(Photo Credit: Quinn Dombrowski/Flickr)
The answer, of course, is that it depends. There's no way to make a hard and fast rule about what's too much, because we all work with individuals, under unique conditions, in various different industries. But there are a few things you can do to make sure you're not either getting taken advantage of or putting your foot down too soon.
1. Practice advocating for yourself.
In The Muse, founder of The Job Success Lab Lea McLeod says that in order to make others aware of what you need -- or that their behavior is unacceptable -- you have to tell them.
"Otherwise, you simply reinforce their behavior," she says. "When you embrace the practice of having these difficult conversations, you'll be able to open up about what you need. Instead of backing off in fear, you'll learn to handle tough problems while treating people with dignity and respect."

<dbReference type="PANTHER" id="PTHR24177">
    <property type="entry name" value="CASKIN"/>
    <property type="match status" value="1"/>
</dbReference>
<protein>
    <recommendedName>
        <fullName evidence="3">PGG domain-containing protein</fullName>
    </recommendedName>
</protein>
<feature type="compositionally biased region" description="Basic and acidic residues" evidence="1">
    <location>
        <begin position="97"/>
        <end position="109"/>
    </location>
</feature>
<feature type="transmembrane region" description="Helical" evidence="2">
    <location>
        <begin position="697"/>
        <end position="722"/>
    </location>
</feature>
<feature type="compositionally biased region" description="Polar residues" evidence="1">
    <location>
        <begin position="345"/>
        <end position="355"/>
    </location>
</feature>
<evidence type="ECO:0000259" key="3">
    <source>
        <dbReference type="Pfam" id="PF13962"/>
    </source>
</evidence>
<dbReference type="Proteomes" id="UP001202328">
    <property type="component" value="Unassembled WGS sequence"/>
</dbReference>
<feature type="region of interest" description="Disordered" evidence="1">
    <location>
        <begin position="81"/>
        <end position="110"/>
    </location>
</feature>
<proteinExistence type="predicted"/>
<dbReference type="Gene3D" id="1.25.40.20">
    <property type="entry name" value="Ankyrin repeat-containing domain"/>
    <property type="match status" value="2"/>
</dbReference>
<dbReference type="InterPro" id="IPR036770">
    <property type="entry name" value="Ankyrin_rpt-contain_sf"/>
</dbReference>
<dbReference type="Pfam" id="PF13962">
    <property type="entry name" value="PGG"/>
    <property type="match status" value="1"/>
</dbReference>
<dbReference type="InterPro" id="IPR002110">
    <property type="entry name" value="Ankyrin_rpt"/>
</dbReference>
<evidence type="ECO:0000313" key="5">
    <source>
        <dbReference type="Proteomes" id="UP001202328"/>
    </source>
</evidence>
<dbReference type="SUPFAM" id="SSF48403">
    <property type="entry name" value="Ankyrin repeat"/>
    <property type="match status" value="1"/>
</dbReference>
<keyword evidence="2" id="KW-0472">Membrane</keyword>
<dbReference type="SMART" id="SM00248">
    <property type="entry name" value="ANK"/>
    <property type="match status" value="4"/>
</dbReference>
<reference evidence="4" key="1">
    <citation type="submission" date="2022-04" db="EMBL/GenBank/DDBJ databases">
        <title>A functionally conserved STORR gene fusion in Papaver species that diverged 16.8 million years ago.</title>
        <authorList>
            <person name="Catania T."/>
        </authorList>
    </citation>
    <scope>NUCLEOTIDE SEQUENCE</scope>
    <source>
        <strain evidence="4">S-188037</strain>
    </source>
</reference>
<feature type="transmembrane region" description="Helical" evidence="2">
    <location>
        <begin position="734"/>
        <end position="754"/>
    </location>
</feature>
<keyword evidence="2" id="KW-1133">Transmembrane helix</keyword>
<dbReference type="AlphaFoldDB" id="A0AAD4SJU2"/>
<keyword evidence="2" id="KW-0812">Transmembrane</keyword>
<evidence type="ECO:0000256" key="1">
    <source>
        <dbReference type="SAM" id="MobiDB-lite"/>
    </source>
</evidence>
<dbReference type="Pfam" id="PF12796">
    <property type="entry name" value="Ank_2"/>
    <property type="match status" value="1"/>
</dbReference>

2. Be assertive, not aggressive.
What's the difference? In part, it's about attitude. It's a mistake, for example, to go into a discussion expecting a confrontation, or coming from an emotional place. If at all possible, schedule meetings for a future time when you're likely to be calm, cool, and collected. Then present your case based on facts.
3. Be confident.
You deserve to be heard. Until you can believe that, it'll be hard to convince your co-worker or boss that your needs matter.
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